Milan needed a reliable figure to steady the ship, and perhaps more importantly, a figure willing to accept the role of head coach on what was effectively a temporary basis.

Pioli stepped forward, although he was highly likely to be substituted at the end of what was expected to be a transitional season.

Indeed, Milan quickly fielded Ralf Rangnick to revolutionize the Rossoneri from the ground up.

Gazidis wasn’t just willing to hand Rangnick the responsibility of looking after the first team; he was ready to give her the keys to the whole club.

However, neither Boban nor Maldini had been consulted, sparking a civil war in San Siro. The former resigned in disgust; the latter seemed certain to follow suit.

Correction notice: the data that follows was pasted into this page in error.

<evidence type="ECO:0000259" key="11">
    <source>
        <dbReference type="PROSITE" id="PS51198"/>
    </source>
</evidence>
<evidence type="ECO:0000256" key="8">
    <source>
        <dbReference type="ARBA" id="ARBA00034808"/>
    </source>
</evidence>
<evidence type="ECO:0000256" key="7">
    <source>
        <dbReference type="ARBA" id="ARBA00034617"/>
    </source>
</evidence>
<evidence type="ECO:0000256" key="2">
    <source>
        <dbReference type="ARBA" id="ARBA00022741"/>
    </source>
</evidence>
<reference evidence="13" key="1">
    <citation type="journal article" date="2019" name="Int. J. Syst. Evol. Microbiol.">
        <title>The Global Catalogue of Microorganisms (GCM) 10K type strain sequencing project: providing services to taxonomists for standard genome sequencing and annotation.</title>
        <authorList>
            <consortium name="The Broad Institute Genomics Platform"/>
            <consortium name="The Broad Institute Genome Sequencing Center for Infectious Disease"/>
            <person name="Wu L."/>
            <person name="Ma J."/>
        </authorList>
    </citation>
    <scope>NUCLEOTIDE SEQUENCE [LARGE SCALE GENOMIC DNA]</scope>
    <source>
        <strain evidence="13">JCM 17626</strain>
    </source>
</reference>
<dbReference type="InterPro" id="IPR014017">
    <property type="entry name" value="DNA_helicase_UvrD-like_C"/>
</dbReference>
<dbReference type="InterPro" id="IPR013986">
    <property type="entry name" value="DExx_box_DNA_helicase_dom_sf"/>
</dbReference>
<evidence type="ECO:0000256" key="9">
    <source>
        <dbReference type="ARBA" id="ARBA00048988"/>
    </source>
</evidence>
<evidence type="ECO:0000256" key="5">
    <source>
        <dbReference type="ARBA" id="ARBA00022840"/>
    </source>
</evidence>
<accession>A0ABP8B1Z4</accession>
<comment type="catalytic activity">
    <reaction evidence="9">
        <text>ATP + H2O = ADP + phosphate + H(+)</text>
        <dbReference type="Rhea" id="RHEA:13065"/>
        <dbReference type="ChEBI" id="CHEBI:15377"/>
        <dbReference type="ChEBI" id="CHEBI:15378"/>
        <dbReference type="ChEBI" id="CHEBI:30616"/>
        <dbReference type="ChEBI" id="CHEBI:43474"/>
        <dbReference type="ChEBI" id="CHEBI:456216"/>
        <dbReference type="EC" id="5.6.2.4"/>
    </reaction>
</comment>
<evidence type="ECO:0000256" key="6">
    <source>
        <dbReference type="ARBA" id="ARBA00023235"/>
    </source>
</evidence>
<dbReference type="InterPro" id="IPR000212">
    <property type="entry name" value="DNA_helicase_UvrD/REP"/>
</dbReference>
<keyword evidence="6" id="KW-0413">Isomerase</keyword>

But something remarkable happened: Milan started to improve under Pioli – quickly.

It also became clear that Maldini’s signings were starting to go well.

Stefano Pioli Paolo Maldini Milan AC GFX

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Gazidis, to his eternal credit, realized – just as Maldini had done before with Giampaolo – that he had made a mistake.

The former Arsenal chief executive had hoped that Rangnick would be able to solve all of Milan’s problems, but at least a solution was already in place, so he decided to back Pioli.

It was a brave decision, but the right one.

Pioli has long been considered one of the good guys in the game; the dignified manner in which he handled all the constant speculation surrounding his work only provided further proof of this fact.